In researching teaching practice and methodology, education systems including alternative systems and contrary opinion, I’ve been reading a lot of books.
Having a background as a professional researcher, I’ve been sourcing books from multiple channels, including Amazon.com (primarily Kindle), inter-library loans, and a service I want to introduce you to today, Scribd.
Scribd is a subscription-based ‘all-you-can eat’ buffet of digital books, audiobooks, magazine and newspaper articles, and other documents; You can read or listen to that content on your computer, or any mobile device.
What I like about Scribd
I think there are a lot of things to like about Scribd.
First, Scribd has a large catalog of books. While the choice is nowhere near as large as that of Amazon.com, it is still very good. I’m surprised at how many books (including those published by niche publishing houses) I’m finding that I can read on Scribd. I could not read many of these books for free as a part of Amazon’s Kindle Unlimited.
Second, included in the subscription price is access to an ‘unlimited’ amount of audiobooks. Again, the catalog of audiobooks is nothing like that of the industry leader Audible.com, but it is not unsubstantial. There are a lot of very popular audiobooks (including new releases) that you can listen to on Scribd, for free.
Then there’s the other free stuff.
There’s a huge catalogue of ‘documents’ uploaded by other users. They’re a mix of personal documents people want to share, and pirated books. You can download many of those documents in PDF, Microsoft PowerPoint or simple text file format.
There’s also articles from magazines and sheet music, neither of which I’ve really explored.
Another bonus for subscribers is free access to a number of other services, like Mubi. Mubi is is a rolling catalog of movies and documentaries (a different movie each day, which you can view for up to 30 days). Again, most of these third party services are bonuses, and they might not interest the majority of subscribers.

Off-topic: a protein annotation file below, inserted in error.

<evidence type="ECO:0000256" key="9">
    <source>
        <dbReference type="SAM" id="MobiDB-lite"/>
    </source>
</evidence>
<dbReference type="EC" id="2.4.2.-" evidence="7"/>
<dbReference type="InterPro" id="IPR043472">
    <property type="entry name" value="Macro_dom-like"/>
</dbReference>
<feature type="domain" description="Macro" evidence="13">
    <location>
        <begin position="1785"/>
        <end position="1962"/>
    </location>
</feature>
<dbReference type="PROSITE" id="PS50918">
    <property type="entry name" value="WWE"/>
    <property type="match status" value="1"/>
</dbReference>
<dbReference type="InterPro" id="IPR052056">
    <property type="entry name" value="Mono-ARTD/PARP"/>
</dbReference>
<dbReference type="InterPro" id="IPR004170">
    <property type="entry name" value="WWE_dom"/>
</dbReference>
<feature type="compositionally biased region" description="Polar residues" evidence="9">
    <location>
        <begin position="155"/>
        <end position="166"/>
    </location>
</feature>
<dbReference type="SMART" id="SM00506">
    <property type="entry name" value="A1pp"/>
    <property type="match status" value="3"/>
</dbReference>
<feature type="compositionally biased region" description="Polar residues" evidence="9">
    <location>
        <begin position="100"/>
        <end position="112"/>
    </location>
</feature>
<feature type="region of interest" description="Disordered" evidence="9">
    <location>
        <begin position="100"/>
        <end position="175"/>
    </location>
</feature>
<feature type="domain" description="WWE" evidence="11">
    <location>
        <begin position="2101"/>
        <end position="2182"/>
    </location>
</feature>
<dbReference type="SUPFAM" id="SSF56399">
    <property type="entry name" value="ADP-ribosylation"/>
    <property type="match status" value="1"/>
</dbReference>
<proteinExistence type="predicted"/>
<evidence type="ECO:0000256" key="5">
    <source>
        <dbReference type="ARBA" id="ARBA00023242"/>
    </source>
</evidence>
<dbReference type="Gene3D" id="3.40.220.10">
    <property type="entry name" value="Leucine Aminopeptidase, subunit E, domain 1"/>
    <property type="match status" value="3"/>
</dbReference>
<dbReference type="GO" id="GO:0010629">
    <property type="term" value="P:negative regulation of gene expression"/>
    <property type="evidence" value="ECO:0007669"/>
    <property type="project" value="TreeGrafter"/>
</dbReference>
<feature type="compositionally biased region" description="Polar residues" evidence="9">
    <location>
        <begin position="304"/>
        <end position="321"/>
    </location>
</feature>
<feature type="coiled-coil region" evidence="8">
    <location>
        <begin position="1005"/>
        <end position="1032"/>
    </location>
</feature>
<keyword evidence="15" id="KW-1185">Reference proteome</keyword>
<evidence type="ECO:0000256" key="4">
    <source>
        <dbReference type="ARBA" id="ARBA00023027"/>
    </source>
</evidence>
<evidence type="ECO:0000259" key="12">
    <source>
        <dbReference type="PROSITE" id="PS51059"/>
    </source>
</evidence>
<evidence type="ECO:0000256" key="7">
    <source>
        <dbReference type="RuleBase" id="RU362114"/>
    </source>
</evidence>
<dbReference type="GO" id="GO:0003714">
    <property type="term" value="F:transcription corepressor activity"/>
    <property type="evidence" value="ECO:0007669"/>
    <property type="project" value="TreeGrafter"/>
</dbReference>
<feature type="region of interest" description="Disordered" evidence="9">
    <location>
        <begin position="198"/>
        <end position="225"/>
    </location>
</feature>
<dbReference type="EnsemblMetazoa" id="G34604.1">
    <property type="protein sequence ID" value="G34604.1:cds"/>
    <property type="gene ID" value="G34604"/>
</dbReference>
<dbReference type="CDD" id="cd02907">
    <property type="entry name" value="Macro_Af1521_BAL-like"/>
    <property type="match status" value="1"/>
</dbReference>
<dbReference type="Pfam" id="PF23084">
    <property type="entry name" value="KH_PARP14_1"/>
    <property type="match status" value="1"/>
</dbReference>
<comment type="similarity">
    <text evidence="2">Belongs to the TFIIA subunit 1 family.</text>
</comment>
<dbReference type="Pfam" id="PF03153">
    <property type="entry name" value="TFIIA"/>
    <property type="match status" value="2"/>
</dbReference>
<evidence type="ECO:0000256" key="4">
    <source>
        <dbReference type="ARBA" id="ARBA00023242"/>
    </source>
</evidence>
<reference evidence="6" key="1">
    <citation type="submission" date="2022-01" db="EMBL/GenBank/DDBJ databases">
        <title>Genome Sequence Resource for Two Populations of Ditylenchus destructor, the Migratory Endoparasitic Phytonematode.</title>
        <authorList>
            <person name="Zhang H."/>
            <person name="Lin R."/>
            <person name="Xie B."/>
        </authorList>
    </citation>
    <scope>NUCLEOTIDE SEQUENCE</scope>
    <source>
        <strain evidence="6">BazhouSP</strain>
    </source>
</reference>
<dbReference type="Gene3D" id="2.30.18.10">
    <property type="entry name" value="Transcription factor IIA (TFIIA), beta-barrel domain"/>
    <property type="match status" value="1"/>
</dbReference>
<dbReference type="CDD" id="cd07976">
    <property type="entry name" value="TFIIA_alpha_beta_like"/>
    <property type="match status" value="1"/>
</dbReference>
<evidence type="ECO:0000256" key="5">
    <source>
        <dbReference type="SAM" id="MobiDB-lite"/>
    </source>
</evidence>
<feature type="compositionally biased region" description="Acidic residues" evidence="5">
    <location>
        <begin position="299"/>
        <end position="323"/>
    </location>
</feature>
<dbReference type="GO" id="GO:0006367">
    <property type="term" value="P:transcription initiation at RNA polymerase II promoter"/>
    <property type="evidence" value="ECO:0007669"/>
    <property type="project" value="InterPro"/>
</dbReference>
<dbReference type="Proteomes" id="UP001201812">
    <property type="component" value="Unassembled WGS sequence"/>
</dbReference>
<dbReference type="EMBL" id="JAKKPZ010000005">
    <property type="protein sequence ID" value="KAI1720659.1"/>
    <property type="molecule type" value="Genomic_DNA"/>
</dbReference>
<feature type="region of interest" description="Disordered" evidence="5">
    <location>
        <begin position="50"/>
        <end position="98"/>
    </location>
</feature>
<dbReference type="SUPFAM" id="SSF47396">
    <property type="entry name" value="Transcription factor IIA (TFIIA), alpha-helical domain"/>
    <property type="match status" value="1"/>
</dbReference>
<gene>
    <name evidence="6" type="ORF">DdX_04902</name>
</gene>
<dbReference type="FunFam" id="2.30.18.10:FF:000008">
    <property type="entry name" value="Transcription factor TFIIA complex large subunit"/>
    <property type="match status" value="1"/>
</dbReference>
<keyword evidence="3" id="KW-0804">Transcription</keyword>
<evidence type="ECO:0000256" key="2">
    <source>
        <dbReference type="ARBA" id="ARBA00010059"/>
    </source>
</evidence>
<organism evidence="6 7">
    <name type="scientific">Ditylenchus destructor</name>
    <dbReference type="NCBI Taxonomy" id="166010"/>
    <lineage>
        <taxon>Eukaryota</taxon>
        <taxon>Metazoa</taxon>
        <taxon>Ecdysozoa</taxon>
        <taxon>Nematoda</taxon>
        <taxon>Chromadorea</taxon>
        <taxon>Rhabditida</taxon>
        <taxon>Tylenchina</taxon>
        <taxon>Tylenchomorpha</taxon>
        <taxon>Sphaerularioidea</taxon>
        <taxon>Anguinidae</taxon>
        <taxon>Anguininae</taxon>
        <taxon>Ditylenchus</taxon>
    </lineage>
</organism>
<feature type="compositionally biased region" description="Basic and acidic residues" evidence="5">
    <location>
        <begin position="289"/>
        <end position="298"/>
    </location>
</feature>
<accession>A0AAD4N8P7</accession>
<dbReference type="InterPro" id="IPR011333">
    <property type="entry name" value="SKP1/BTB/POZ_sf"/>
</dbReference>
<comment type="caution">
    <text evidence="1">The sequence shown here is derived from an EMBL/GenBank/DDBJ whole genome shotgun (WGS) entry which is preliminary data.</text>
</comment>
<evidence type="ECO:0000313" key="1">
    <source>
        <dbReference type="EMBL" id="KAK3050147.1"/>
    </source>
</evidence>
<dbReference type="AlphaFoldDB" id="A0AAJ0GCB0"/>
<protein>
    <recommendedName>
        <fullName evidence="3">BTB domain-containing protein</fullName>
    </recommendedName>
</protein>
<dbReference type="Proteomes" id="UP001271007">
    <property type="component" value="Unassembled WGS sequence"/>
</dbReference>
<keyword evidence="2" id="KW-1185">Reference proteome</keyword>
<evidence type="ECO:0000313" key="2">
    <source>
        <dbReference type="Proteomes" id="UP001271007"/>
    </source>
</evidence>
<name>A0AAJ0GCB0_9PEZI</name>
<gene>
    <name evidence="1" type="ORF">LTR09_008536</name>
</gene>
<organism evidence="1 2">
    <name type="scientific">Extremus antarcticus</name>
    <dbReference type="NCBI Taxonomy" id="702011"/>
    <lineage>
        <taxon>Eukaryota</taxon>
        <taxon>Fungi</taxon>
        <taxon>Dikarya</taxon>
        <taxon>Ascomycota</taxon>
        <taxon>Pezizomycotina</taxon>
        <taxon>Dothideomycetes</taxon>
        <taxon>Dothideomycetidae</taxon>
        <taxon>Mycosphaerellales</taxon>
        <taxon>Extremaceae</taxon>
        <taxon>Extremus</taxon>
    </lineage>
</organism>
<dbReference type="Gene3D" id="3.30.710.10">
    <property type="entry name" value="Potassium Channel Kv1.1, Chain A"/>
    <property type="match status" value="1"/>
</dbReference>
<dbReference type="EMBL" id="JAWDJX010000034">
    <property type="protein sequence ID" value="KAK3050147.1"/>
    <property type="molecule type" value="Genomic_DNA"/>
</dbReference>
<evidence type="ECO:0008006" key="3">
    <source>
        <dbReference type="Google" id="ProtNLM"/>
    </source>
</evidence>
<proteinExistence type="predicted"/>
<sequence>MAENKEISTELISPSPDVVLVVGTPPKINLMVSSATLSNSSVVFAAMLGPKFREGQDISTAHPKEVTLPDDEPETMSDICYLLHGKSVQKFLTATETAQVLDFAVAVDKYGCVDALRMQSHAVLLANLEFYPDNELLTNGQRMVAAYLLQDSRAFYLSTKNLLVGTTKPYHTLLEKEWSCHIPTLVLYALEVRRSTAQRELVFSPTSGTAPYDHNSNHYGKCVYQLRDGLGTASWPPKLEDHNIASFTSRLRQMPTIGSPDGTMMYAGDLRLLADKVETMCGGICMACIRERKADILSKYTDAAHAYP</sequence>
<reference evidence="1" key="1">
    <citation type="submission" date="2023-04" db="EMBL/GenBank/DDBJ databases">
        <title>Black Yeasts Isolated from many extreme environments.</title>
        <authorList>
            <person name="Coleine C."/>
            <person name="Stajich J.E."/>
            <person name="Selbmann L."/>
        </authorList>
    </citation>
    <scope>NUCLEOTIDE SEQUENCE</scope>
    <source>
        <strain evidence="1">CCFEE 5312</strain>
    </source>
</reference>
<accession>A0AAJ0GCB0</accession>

Next, Scribd it’s affordable. The subscription for Scribd is $8.99/month, for which you can read an ‘unlimited’ number of books and listen to an ‘unlimited’ number of audiobooks. You get a discount for paying upfront for a year, and sometimes they have sales or promotions. I guess the best part of this is that it really only takes reading one or two books here for free (that you would otherwise have paid for), to make the subscription worthwhile.
Lastly, Scribd has an app that you can use to read books or listen to audiobooks on the go. You can even read content on your mobile device whilst offline. Otherwise the app has all of the usual features you’d expect from an app of this kind, including bookmarks, multi-speed playback of audiobooks, and so on. Updates are made to the app every two weeks.
What I don’t like about Scribd
Honestly, there isn’t much I don’t like about Scribd. The one thing that is a minor annoyance is that Scribd rotates the availability of some of the audiobooks. This means that some audiobooks will be unavailable to you at any given time.
What I did notice was that some of the books I’d expressed interest in (by clicking on them a few times, and adding them to my saved items list) became suddenly unavailable after a short time. Their next availability date was (conveniently) after my next monthly subscription payment was due. However, when I viewed that book through a private browser window (where I wasn’t logged in or being tracked) that title was available to other subscribers. To me, that’s not such a good thing. However, its also not a deal breaker. I expect that the majority of titles in the catalogue are available at any time. Certainly, when I search for audiobooks, it rarely says ‘Not available. Available on…’.
Overall, I’ve found the Scribd service to be really useful. I’ve been able to read lots of books on education, training, and other areas of interest. There are also lots of popular children’s books that are on the service. (Added to that, a few are in the audiobook format, so I’ve been able to listen to the style the narrator uses to read the story.)
While it would be fantastic if Scribd had all of the books I wanted to read, I appreciate that’s never going to happen. Scribd has a large enough catalogue of books and audiobooks to keep me satisfied, and its possible to cancel or pause the subscription at any time. That’s really useful if I know I’m going to have an extended period of time where I’m too busy to consume this kind of content.
One of the major benefits to me is that I’ve been able to access a lot of books that I might otherwise have paid for. Its also given me the opportunity to browse a lot of books, just as I could if I were in a library. I use that technique to get an overview of the field I’m interested in and ideas for other books I might be interested in reading. Again, I wouldn’t have been able to do this at Amazon.com or most other bookseller websites.
If you’re interested in trying the Scribd service out, using my Scribd promo coupon code, you can get 2 months of access to the service for free! That’s more than enough time to decide if its going to work for your needs.